This story, excerpted from Irving Berlin: New York Genius by James Kaplan, describes how Berlin came to write his first major hit song, “Alexander’s Ragtime Band,” and speaks to its historic musical and cultural significance.

Interview

photo by Francis Wolff/© Mosaic Images
Interview with Paul Lopes, author of Art Rebels: Race, Class and Gender in the Art of Miles Davis and Martin Scorsese

Poetry

photo pxfuel/Creative Commons 1.0
"North Beach Offering," a poem by Kristofer Collins

Jazz History Quiz #132

photo of Dizzy Gillespie by Brian McMillen
This legendary saxophonist has worked with Lionel Hampton, Johnny Hodges, Dizzy Gillespie (pictured), Art Blakey, and Art Farmer, and has become known as much for his compositions as the greatness of his horn playing, having written standards like “I Remember Clifford,” “Killer Joe,” and “Along Came Betty.” Who is he?

Community

News about the poet Arlene Corwin

Photography

photo of Jackie McLean by Veryl Oakland
Veryl Oakland’s “Jazz in Available Light” — photos (and stories) of Mal Waldron, Jackie McLean and Joe Henderson

Short Fiction

Photo/CC0 Public Doman
Short Fiction Contest-winning story #52 — “Random Blonde,” by Zandra Renwick

Great Encounters

photo of Sidney Bechet by William Gottlieb/Library of Congress
In this edition of "Great Encounters," Con Chapman, author of Rabbit’s Blues: The Life and Music of Johnny Hodges, writes about Hodges’ early musical training, and the first meeting he had with Sidney Bechet, the influential and legendary reed player who Hodges called “tops in my book.”

Book Excerpt

In the introduction to Jazz and Justice: Racism and the Political Economy of the Music, author Gerald Horne writes about the severe cultural and economic obstacles jazz musicians have encountered since the music's inception

Interview

photo by Michael Lionstar
In a wide-ranging interview, Nate Chinen, former New York Times jazz critic and currently the director of editorial content for WBGO (Jazz) Radio, talks about his book Playing Changes: Jazz for the New Century,, described by Herbie Hancock as a “fascinating read” that shows Chinen’s “firm support of the music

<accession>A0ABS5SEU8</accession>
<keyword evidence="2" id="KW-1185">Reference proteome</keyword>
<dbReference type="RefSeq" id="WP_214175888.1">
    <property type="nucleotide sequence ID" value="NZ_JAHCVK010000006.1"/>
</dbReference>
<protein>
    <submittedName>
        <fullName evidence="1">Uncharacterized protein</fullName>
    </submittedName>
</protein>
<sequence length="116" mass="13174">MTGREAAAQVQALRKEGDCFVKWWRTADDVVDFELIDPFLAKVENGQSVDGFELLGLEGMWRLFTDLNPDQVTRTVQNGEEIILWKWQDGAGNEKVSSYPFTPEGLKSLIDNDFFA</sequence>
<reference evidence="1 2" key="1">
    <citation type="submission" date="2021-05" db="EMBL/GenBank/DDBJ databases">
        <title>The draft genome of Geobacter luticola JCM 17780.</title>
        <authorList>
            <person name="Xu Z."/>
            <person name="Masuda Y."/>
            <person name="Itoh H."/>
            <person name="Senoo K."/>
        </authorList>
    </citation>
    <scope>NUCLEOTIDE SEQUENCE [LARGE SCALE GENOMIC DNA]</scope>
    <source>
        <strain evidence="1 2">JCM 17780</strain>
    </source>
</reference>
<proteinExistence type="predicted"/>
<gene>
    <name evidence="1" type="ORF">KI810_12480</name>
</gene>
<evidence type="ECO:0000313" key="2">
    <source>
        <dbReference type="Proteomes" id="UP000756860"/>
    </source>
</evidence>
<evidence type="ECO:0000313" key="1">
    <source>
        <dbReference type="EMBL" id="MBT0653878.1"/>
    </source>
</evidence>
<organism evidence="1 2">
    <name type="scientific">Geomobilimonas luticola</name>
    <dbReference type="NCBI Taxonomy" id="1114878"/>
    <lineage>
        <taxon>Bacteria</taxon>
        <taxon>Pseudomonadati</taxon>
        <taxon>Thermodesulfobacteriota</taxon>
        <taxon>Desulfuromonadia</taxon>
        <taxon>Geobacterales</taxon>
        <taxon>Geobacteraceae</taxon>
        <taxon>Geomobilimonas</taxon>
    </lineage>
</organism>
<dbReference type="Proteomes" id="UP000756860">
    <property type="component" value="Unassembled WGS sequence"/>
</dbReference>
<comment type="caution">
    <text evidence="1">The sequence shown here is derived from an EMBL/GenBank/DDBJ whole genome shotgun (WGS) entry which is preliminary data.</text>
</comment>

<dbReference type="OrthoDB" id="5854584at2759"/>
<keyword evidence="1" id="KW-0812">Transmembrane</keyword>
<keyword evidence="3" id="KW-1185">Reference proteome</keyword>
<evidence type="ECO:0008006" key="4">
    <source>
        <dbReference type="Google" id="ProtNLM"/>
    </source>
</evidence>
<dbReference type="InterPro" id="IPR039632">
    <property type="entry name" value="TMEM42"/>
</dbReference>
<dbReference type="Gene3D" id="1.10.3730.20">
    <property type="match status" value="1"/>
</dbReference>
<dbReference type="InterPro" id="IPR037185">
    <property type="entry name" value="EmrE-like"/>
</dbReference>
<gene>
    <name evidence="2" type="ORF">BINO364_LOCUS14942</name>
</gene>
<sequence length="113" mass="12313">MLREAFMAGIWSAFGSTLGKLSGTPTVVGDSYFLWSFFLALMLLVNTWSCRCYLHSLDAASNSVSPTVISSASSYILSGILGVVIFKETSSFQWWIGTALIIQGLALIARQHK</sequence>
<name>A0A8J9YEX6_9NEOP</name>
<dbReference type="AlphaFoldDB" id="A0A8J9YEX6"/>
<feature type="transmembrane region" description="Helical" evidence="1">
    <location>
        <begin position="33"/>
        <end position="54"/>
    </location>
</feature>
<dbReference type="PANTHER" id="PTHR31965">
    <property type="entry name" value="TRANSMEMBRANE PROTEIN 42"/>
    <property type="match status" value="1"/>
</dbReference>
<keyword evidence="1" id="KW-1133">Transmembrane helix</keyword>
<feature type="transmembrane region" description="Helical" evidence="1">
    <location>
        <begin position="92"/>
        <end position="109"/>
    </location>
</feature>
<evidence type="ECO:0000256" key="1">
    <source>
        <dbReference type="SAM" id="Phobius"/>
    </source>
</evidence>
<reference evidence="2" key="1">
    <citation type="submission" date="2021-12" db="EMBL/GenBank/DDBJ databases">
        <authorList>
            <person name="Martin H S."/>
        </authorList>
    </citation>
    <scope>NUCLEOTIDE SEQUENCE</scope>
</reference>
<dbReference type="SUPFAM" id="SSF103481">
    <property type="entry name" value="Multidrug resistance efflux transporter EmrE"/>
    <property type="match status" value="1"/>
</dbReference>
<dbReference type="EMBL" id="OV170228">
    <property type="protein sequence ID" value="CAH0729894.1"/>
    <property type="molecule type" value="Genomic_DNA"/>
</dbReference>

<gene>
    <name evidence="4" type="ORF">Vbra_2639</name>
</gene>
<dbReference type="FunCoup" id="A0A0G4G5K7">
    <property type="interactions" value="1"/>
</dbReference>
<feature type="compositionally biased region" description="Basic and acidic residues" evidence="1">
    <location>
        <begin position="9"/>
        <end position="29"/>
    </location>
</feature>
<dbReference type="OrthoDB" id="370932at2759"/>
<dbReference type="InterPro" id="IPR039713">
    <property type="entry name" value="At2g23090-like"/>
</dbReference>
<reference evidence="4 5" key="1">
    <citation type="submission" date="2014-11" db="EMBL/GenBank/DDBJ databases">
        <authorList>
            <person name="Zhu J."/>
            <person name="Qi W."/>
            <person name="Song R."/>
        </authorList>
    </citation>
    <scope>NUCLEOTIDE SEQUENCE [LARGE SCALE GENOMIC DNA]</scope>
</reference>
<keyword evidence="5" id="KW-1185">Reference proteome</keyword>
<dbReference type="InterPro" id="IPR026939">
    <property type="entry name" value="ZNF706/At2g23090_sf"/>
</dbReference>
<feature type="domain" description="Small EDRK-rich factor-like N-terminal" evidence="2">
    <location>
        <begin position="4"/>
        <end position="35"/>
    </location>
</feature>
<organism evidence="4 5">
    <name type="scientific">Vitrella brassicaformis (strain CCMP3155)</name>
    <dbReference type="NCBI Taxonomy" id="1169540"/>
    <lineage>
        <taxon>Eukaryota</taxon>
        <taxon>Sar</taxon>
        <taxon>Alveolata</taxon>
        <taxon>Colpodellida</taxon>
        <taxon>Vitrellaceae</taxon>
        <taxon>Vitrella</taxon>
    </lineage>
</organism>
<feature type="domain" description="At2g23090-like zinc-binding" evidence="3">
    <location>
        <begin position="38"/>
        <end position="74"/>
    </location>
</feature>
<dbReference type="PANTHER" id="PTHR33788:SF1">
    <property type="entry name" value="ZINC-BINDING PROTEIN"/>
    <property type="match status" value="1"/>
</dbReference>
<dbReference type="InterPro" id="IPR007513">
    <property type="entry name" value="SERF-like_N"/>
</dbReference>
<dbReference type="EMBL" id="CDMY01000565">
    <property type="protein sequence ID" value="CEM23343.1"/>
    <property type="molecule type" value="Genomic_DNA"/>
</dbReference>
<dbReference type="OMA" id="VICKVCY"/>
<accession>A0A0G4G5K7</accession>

“What are 4 or 5 of your all-time favorite Blue Note albums?”

"What are 4 or 5 of your all-time favorite Blue Note albums?"
Dianne Reeves, Nate Chinen, Gary Giddins, Michael Cuscuna, Eliane Elias and Ashley Kahn are among the 12 writers, musicians, and music executives who list and write about their favorite Blue Note albums

Pressed for All Time

In this edition, producer Helen Keane tells Michael Jarrett, author of Pressed For All Time: Producing the Great Jazz Albums about how the collaboration of Tony Bennett and Bill Evans began, culminating in the 1975 recording, The Tony Bennett/Bill Evans Album.

Interview

Photographer Carol Friedman
In an entertaining conversation that also features a large volume of her famous photography, Carol Friedman discusses her lifelong work of distinction in the world of jazz photography

Art

“Me, Thinking about Nona Faustine” — a photo-narrative by Charles Ingham

Humor

photo by William Gottlieb/Library of Congress
"Every Soul is a Circus," by Dig Wayne

Short Fiction

photo/Creative Commons CC0.
Con Chapman, author of Rabbit's Blues: The Life and Music of Johnny Hodges, contributes a humorous short story, "Father Kniest: Jazz Priest"

In the Previous Issue

photo of Sullivan Fortner by Carol Friedman
“The Jazz Photography Issue” features an interview with today’s most eminent jazz portrait photographer Carol Friedman, news from Michael Cuscuna about newly released Francis Wolff photos, as well as archived interviews with William Gottlieb, Herman Leonard, Lee Tanner, a piece on Milt Hinton, a new edition of photos from Veryl Oakland, and much more…